He has no competition at power forward.  Tyrus Thomas has firmed himself up as a huge bust, and Biyombo's promise exceeds his by leaps and bounds.  He averaged 9.1 rebounds per-36 last year and posted a PER of 10.66.  John Hollinger predicts an even higher PER this season, projecting an 11.85 (subscription required).  

    Biyombo's biggest value is as a shot blocker.  He swatted away 2.8 shots per-36 last season and had the fifth highest rating in blocks per-minute.  He will have to work this season on learning how to stay out of foul trouble. 

    Beyond that, he must develop a post game eventually, though the Bobcats will likely have a lot of patience since they have no chance of contending any time soon.

Kevin Seraphin: Washington Wizards

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    Kevin Seraphin is behind Emeka Okafor on the depth chart.  But it may not stay that way.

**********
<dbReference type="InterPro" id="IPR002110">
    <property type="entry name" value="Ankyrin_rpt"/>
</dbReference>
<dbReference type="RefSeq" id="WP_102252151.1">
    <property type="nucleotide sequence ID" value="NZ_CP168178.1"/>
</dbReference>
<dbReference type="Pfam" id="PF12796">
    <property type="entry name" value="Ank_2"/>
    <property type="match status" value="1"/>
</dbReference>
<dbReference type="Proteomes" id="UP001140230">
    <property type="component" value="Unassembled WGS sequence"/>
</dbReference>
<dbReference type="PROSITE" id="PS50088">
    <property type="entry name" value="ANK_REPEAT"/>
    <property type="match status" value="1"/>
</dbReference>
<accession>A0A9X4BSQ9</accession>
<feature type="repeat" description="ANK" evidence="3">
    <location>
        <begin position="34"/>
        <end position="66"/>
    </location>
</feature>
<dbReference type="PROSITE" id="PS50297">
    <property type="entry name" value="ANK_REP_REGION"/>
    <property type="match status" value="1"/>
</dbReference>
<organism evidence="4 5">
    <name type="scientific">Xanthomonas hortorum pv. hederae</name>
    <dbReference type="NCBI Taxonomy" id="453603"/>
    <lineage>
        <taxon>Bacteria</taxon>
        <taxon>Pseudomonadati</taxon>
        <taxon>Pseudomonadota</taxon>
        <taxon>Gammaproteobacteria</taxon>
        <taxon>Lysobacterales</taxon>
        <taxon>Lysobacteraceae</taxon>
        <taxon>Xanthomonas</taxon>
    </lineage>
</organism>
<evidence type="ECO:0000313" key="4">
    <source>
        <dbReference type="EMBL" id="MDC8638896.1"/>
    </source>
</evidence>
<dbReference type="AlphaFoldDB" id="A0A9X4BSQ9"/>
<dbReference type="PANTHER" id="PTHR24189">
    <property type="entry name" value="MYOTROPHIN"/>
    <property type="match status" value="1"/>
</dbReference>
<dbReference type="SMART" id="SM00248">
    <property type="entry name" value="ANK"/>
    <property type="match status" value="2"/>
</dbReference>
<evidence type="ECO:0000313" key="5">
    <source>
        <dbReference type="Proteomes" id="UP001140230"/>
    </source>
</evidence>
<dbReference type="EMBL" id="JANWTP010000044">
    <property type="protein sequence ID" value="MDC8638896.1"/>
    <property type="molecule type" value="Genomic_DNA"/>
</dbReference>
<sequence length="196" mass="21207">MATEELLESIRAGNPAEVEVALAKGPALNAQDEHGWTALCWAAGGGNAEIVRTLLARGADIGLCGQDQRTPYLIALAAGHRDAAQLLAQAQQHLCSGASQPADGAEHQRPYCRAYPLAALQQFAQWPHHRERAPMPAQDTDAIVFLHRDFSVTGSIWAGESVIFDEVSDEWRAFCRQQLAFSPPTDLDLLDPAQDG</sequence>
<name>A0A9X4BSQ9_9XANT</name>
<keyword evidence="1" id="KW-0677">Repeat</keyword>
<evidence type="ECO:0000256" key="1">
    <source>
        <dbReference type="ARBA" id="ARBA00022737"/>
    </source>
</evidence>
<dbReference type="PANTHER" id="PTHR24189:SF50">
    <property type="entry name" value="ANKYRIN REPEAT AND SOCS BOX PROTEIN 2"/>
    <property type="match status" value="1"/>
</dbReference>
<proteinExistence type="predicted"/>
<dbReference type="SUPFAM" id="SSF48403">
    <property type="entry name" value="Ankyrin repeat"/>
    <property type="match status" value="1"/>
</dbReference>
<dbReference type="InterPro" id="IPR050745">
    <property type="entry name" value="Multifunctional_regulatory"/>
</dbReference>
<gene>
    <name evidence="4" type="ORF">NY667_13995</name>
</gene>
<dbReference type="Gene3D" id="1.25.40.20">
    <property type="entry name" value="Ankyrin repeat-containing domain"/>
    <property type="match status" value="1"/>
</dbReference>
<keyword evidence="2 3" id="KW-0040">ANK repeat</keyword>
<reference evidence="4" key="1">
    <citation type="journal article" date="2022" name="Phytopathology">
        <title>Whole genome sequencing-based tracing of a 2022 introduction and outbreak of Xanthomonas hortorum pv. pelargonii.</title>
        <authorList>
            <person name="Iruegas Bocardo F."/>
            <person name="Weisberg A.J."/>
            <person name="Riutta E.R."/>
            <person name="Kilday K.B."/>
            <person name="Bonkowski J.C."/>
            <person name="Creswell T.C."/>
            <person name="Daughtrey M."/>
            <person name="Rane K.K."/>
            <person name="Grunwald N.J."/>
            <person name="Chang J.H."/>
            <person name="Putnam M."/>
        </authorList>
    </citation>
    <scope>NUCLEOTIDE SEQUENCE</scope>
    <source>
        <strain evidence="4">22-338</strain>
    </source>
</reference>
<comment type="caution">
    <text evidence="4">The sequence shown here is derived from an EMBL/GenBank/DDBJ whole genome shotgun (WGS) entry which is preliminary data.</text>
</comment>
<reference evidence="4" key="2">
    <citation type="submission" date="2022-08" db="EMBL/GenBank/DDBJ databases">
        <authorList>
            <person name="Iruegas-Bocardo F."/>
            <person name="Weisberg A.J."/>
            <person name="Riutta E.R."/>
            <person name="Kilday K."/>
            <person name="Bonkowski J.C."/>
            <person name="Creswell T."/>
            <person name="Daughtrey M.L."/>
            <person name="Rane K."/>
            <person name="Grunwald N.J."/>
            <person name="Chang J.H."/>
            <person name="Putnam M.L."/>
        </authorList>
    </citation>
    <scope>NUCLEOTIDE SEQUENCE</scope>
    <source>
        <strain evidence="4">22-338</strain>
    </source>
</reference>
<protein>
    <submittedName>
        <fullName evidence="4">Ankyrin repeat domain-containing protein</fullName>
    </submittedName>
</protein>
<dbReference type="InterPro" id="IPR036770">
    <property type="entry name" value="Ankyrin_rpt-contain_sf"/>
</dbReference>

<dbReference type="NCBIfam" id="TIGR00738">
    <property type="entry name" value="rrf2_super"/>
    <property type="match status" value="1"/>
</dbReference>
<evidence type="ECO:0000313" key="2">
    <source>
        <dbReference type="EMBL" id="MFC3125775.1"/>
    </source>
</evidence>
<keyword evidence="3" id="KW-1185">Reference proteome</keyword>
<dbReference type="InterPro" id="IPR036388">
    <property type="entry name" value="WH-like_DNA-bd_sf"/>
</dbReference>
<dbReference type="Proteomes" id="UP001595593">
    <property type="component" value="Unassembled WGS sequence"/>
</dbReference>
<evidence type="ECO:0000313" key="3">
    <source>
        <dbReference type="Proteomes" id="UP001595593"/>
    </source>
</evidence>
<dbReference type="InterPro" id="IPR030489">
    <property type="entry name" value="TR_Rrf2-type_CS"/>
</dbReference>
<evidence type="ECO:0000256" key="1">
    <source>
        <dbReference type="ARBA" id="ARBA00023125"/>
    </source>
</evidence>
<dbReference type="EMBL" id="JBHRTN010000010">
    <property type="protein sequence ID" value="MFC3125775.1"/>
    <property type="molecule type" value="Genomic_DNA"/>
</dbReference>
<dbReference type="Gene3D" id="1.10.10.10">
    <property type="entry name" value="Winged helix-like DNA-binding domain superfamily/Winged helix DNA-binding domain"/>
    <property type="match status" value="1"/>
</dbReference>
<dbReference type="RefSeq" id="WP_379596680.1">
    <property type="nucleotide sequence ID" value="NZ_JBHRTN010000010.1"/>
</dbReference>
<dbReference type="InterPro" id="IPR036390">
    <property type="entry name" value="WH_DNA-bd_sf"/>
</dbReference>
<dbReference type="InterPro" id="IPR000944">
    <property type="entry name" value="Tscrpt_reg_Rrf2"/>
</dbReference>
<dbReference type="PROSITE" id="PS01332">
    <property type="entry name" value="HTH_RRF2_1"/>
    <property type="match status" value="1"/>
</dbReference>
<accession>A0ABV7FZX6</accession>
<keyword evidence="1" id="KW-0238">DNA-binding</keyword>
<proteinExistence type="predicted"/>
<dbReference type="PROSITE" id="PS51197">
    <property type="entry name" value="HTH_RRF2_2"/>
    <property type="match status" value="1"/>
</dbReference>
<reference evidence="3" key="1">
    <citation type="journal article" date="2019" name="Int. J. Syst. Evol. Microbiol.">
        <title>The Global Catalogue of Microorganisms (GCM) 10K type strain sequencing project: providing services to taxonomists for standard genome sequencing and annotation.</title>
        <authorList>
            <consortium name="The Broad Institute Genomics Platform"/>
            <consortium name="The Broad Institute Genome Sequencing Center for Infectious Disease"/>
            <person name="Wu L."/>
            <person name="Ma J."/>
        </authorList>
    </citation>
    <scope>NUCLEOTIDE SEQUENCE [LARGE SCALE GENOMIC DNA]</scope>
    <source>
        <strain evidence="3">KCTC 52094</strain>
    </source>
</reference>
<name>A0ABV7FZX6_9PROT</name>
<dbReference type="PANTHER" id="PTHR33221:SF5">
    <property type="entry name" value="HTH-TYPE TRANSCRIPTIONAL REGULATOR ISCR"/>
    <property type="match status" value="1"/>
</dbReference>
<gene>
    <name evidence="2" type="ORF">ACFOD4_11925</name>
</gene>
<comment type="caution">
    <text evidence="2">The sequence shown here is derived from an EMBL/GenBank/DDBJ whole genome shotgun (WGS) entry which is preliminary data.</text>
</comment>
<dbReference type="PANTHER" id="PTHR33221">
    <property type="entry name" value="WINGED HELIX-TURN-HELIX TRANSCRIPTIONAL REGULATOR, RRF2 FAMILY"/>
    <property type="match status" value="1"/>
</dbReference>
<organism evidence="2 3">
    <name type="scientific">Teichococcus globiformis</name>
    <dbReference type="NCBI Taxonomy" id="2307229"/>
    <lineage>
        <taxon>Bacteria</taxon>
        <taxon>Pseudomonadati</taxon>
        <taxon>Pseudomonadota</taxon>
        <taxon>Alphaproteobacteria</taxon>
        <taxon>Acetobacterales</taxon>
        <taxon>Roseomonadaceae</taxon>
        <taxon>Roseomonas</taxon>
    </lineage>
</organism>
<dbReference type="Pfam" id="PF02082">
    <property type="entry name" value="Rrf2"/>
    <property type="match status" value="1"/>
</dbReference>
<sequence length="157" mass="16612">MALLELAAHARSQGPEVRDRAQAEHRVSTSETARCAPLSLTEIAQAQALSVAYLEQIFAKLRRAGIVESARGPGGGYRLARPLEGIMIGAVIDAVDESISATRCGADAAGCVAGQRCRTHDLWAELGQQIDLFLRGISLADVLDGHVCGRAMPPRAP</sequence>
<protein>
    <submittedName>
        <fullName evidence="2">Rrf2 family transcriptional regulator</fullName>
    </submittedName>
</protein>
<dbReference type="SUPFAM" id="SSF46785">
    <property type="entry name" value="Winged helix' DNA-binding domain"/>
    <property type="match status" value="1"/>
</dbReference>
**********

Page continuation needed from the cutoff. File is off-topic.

Seraphin is an athletically gifted 6'9", 275-pound big man, who at age 22 may represent a long-term answer for the Wizards at center.  He posted a PER of 15.83 last season, yet started only 21 games for Washington.

    His value can be seen not only in his high PER but also in his per-minute production.   Per-36, Seraphin posted 13.9 points, 8.6 rebounds, 2.3 blocks, while shooting 53.1 percent from the floor.  Comparatively, starter Emeka Okafor posted 12.3 points per-36, 9.8 rebounds, and 1.2 blocks, while also posting a slightly lower PER of 15.16.